10 Tips for Preventing Workplace Suicide

Leaders can take bold and visible positions declaring suicide prevention and mental health promotion critical community concerns.


1. Leaders Take a Stand — “Not Another Life to Lose”

Leaders can take bold and visible positions declaring suicide prevention and mental health promotion critical community concerns. This statement can be written or oral and might include some of these talking points:

  • Thank you/We are all in this together:
    • Authentically express gratitude for the community’s service and dedication during stressful times and how their efforts are contributing to the overarching important mission and vision of the community.
    • Offer specific examples of key people or groups demonstrating resilience, caring for one another or serving well to promote well-being.
  • We see you, and we want to hear from you: 
    • Acknowledge that people are facing challenges right now (list examples specific to your community) and that many may be experiencing high levels of stress. 
    • Then say, "I get it. Me, too." 
    • Give a specific example of a challenge you faced – you can describe any specific hardship that you feel comfortable with, and you can go into as much detail as you are willing to share. The point is that you are human. too. If you have received support from others, describe how it was helpful.
    • Offer an open forum where community members can connect, check in and support one another.
  • We care about you: 
    • Say. "While we had no choice but to rise to face the stressors we’ve been challenged with, we have choices about how we take care of each other. Your contribution to this community matters because you matter to us. Your families matter to us. We don’t want you to just survive the coming weeks and months, we want you to thrive because we need you. You are part of our community and part of our family. Today, I want to talk about how we are going to take care of you and each other.”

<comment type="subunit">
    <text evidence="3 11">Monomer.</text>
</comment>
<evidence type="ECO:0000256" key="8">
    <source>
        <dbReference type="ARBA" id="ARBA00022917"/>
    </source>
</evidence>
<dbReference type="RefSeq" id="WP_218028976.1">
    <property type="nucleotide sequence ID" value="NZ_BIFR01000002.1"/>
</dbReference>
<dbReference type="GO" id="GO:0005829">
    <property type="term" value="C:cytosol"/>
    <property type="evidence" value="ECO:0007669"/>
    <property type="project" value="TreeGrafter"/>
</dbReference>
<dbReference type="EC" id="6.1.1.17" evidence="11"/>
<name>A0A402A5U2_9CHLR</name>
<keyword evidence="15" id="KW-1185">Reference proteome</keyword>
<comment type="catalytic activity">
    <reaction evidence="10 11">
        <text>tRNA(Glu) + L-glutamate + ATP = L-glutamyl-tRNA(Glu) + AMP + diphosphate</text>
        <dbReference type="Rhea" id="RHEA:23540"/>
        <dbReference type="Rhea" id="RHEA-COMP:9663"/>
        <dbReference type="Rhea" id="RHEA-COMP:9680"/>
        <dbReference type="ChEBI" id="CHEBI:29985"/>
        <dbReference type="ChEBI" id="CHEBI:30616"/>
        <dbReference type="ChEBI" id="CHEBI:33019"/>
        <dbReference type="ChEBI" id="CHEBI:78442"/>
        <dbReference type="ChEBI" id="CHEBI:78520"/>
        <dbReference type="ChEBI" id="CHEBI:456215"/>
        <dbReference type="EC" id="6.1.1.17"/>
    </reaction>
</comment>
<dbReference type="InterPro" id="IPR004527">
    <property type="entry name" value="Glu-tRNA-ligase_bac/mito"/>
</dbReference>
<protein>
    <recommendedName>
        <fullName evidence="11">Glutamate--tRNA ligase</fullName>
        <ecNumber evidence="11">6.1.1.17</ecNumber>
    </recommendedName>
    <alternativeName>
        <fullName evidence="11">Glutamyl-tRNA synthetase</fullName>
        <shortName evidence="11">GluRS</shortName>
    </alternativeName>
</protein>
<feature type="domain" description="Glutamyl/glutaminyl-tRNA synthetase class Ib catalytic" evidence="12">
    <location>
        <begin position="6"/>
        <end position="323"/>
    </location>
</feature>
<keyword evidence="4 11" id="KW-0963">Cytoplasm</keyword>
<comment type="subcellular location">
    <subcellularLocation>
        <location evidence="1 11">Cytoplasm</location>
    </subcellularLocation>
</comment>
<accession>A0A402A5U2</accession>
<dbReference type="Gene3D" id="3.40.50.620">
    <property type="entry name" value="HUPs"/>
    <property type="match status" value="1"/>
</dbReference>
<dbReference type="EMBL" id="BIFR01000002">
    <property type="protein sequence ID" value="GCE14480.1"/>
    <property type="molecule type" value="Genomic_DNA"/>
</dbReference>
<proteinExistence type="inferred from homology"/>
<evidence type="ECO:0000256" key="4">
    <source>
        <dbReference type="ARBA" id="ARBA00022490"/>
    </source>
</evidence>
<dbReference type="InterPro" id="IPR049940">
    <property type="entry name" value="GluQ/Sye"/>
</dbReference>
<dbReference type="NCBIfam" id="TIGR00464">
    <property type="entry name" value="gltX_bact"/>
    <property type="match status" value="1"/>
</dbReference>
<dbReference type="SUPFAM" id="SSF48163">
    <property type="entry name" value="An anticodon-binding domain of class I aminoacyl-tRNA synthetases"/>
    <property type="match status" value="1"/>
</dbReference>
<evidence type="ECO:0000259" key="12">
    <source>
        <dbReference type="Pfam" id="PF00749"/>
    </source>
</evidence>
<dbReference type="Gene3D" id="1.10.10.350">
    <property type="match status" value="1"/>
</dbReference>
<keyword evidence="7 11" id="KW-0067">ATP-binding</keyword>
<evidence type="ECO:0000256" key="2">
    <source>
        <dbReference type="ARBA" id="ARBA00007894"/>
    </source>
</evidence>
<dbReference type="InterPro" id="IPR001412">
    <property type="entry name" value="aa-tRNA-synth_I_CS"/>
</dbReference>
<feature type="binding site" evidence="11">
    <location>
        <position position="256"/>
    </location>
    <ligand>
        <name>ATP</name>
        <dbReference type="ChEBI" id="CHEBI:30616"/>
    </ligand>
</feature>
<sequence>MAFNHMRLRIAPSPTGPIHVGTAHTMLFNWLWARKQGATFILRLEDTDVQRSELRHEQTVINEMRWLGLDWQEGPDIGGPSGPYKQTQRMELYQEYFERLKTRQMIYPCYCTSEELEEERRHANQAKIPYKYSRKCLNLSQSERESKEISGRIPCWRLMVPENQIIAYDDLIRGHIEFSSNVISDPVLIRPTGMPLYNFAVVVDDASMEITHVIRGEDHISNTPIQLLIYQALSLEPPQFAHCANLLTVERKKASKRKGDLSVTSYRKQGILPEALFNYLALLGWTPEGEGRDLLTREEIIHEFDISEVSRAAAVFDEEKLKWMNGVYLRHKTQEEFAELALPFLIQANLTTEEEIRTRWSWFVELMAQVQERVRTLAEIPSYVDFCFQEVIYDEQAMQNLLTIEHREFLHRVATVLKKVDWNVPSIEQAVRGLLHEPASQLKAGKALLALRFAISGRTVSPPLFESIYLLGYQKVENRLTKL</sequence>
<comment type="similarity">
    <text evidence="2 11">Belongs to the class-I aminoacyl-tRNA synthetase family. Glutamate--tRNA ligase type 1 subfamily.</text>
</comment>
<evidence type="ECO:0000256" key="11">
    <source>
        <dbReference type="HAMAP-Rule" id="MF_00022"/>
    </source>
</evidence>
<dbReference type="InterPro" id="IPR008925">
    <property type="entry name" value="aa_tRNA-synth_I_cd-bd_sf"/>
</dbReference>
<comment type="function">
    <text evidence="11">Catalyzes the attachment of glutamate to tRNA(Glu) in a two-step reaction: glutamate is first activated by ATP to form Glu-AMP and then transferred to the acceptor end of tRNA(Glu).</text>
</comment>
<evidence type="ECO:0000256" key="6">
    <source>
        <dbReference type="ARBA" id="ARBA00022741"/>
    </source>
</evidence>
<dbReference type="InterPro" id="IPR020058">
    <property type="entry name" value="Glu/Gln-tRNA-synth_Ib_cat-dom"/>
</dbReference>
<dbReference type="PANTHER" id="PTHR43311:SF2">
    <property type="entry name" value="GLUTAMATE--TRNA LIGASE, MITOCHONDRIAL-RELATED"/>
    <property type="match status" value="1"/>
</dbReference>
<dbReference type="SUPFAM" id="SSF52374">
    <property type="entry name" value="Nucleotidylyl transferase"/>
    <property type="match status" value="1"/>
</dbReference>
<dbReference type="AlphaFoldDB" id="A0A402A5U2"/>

• Offer a short list of resources and steps you are taking to help them cope (e.g., community resources, crisis resources, and the resource page you are developing on your website).
    • We have a plan – here is what to expect on how the community will work to prevent suicide and promote and mental health.
    • Offer reassurance: “If you get stuck, I want you to come to me. I’ve got your back. Together, we will find a way through.”

2. Bring Mental Health and Suicide Prevention Resources to Life

In addition to posting social media graphics and posters with the crisis resources numbers and lists of website links, take time to bring these resources to life for people. Effective mental health advocates do their homework. If you want to be a trusted referral source, you need to walk your talk. Get to know your local mental health providers. Visit your local psychiatric hospital or addiction recovery center. Attend a 12-step meeting. Invite local counselors to a “meet and greet” event. Call your local crisis line to get a better sense of how it works. Ask the questions you need to have answered so you can confidentially refer. Your referral will be so much stronger if you can say, “Oh, I know Dr. So-and-so, she’s really approachable and competent. I’ll take you there to meet her, if you’d like.”

  • Conduct a mental health resource audit:
    • Kick the tires of your available resources -- ask them questions about how they work, what to expect, and what their credentials are.
    • Go further -- use the services to see how they work from your personal experience.
    • Create a “what to expect” document of the best resources for your community.
    • Develop a resource promotion plan.
  • Share stories of how resources were helpful: